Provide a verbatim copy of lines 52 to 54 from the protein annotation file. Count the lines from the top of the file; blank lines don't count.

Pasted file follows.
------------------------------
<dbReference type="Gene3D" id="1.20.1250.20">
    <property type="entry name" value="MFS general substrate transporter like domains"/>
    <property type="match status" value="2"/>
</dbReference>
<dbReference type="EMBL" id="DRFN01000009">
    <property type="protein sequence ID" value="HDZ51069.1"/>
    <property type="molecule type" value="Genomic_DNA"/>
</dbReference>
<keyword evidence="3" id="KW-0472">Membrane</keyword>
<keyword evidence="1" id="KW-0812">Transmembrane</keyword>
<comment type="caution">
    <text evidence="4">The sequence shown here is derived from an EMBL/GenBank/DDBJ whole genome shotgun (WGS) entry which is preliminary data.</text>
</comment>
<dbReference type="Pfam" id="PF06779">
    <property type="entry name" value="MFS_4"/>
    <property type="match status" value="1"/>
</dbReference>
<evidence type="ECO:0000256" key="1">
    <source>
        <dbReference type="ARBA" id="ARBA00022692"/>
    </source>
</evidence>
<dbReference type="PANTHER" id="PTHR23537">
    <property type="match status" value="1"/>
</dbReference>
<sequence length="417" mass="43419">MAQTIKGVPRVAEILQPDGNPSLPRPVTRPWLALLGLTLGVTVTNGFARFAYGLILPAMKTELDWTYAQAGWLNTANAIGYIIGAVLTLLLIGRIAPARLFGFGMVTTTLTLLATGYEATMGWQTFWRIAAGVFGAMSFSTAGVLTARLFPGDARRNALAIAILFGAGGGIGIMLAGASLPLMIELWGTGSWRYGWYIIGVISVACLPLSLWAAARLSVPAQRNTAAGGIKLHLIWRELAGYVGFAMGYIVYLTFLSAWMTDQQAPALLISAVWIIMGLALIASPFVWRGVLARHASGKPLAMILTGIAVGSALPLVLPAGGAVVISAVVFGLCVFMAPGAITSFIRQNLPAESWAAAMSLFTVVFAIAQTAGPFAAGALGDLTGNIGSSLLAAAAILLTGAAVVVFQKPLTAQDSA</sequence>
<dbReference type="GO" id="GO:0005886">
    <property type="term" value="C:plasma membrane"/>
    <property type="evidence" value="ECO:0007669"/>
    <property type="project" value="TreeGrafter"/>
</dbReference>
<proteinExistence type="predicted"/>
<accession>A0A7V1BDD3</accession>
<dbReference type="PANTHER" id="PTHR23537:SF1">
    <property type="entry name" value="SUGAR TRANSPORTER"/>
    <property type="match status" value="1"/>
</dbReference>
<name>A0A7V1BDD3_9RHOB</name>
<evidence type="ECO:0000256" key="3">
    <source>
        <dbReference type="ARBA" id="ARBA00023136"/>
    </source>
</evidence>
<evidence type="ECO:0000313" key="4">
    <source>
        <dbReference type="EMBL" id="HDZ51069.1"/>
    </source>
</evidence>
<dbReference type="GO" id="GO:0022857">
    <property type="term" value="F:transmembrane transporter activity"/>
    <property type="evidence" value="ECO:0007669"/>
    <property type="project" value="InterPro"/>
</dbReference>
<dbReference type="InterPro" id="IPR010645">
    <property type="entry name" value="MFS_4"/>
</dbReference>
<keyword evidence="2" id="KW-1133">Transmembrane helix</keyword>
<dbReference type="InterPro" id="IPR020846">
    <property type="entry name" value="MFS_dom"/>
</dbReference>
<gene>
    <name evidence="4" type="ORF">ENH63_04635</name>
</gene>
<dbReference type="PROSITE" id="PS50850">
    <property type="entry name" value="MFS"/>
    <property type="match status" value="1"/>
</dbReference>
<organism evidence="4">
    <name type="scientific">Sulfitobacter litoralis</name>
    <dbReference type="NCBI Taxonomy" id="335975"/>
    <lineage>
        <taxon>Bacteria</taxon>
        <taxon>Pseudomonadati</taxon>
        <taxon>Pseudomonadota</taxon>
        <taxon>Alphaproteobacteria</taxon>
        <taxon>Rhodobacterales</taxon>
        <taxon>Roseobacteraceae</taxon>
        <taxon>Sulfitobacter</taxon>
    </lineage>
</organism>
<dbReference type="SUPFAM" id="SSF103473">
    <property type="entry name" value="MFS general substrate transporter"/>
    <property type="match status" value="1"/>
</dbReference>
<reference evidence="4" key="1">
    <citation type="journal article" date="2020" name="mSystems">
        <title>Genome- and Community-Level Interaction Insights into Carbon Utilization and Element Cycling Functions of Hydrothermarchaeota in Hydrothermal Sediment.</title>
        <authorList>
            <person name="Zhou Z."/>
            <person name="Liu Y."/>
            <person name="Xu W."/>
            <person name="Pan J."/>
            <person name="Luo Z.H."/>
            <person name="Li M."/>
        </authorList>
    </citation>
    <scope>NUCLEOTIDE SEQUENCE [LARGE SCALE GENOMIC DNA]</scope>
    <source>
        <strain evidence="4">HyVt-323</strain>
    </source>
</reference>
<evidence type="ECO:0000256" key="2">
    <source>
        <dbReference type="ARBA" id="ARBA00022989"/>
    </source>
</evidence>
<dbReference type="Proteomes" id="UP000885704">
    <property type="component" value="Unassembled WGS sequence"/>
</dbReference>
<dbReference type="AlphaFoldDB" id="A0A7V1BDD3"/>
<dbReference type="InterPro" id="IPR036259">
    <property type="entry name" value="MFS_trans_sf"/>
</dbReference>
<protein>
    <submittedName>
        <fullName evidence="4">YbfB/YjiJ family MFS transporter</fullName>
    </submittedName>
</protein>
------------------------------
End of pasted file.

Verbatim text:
    <property type="project" value="InterPro"/>
</dbReference>
<dbReference type="InterPro" id="IPR010645">